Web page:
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Local libraries to offer free workshops for job seekers

  • Written by Deborah Stone
During these challenging economic times, securing gainful employment can be a struggle.

Whether you’re new to the workforce, returning to it after a hiatus or in the midst of a midlife career change, knowledge of effective job search strategies is essential.

The King County Library System, in partnership with WorkSource and South Seattle Community College WorkSource, wants to help.

Once again, these organizations are offering a series of free programs at local libraries aimed at providing assistance to job seekers of all ages.

“We started doing this in 2010,” explains Jeff Kempe, adult services coordinator for the King County Library System. “The series has run every spring and fall and the sessions have been very well received and attended.”

He notes that on average the sessions attract about a dozen participants, but some have had as high as 50, depending on the site and subject.

In “The New Job Search in the New Economy,” for example, participants learn how to shift their approach to match the current employment environment with topics to include adjusting to the reality of the contemporary labor market, developing a work plan for a successful job search, networking, fundamentals of preparing a resume, where to find free quality career counseling, information on the top paying professions, acing the job interview and where to find other job search resources.

To craft a resume that will get past the “10 second screen,” there’s Effective Resumes for the New Job Search,” a hands-on workshop that uncovers the keys to a successful resume.

Those interested in learning more about networking will find “Effective Networking for Employment” chockfull of useful information regarding ways to develop a network “system,” the four core elements of networking information exchange, commonalties and relationships.

To make the most of your interview session, there’s “Conducting Effective Interview Conversations in the New Economy,” a program designed to enhance interview preparation and performance.

The session will focus on answering behavior-based questions, connecting your values with the company culture and employing marketing skills to make a great first impression.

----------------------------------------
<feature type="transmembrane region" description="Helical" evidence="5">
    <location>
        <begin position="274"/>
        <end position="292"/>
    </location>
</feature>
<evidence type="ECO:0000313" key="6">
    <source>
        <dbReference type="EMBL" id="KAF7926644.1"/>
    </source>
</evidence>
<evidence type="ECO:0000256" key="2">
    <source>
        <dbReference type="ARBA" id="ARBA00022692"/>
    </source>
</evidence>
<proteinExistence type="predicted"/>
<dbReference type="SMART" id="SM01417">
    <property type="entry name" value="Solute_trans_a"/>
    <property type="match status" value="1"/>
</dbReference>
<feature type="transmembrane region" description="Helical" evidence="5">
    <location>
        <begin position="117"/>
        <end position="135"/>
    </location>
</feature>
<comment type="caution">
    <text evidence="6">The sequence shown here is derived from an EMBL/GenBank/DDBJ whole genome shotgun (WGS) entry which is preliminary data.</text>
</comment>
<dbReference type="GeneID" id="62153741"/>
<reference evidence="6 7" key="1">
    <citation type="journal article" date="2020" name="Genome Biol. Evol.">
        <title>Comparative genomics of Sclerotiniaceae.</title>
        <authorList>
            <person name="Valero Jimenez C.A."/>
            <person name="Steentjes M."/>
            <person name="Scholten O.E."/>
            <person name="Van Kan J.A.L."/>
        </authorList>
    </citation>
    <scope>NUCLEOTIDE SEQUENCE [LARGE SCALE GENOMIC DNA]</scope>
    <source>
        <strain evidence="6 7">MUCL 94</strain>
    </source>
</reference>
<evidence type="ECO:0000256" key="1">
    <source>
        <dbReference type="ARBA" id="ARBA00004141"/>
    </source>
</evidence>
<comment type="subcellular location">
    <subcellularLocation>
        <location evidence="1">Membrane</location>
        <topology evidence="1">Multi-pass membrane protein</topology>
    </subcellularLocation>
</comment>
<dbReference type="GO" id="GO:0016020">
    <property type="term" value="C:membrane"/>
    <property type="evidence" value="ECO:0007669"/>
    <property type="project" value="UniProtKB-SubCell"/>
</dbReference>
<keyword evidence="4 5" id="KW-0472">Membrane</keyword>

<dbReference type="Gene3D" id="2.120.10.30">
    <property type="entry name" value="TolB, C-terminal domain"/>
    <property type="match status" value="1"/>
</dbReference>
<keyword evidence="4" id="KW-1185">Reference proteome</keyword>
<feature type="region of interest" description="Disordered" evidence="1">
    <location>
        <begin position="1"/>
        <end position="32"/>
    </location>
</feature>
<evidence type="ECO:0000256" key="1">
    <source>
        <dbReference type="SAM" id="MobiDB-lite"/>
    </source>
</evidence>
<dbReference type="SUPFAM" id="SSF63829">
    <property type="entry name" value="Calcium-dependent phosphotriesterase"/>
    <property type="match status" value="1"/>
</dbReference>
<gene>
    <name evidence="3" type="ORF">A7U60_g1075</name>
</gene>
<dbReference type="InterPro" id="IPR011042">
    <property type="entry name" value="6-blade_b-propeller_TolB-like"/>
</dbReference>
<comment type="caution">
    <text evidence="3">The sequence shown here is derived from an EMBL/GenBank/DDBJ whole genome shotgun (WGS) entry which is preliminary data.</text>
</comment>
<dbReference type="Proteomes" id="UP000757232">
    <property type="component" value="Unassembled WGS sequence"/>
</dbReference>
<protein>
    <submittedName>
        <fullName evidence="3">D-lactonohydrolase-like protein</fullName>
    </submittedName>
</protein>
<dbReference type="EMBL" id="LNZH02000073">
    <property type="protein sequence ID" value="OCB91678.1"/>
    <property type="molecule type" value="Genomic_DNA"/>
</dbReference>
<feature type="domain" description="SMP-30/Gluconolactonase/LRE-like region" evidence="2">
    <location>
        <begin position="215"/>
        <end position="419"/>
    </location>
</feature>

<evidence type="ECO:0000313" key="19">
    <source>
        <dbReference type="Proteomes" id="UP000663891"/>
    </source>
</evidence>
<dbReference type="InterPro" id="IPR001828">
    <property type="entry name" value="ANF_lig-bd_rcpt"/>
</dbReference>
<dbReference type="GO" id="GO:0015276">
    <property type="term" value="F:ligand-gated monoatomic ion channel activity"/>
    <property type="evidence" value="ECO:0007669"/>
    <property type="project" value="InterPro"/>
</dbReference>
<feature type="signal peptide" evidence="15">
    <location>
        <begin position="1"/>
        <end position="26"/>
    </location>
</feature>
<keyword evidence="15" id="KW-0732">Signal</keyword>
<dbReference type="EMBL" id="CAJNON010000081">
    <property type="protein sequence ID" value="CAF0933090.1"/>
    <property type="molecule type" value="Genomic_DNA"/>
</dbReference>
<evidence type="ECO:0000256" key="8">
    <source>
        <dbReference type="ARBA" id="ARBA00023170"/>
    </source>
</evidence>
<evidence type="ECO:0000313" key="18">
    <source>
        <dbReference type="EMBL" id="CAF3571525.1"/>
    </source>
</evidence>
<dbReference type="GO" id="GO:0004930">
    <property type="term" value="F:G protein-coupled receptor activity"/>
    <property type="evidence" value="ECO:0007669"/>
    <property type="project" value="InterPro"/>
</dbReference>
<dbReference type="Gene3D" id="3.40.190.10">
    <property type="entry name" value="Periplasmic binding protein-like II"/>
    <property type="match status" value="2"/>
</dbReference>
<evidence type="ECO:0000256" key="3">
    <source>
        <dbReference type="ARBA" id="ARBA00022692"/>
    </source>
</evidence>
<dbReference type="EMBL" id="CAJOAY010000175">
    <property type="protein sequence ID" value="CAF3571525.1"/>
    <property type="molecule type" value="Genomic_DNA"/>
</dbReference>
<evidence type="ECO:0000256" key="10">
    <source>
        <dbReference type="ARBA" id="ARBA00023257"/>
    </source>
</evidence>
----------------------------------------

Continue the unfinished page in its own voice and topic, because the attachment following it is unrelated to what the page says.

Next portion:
In “Mid-life Career Changing in the New Economy,” experts analyze and discuss the problem of “Ageism,” delving into how age discrimination affects the job search and what you can do to empower yourself and find meaningful work in this difficult employment market.

Special attention is paid to mid-life career changes and the use of technology as a job search tool.

Workshops are led by a panel of presenters to include Duncan G. Burgess, director of WorkSource Affiliate at South Seattle Community College; Tanner Phillips, employment and training specialist for WorkSource Affiliate of South Seattle Community College and Paco Mesch, Workforce coordinator for South Seattle Community College.

In addition to the WorkSource programs, Kempe also notes that the King County Library System’s “Look to Your Library” is a great resource site for job seekers, as well as for those in need of financial tools.

“Our guide has been visited over 4,500 times this year,” he says. “In addition, we offer a service called Adult Career Center, through which library card holders can submit their resumes online for review from 2 p.m. – midnight, seven days a week. And last October, we began hosting job clubs within our system. The Renton Library Job Club, which is run by Willie Gregory from Renton WorkSource, has grown to 15 members and serves as a model for what we want to accomplish with the other groups. We recently started one in Bothell.” He adds, “It’s all about meeting a community need.”

Upcoming WorkSource Programs at Woodinville Library will be held on June 6 (“The New Job Search in the New Economy”), June 13 (“Effective Resumes for the New Job Search”), June 20 (“Conducting Effective Interview Conversations in the New Economy”), June 26 (“Effective Networking for Employment”) and June 27 (“Mid-life Career Changing in the New Economy”).

For more information, contact the Woodinville Library at (425) 788-0733.

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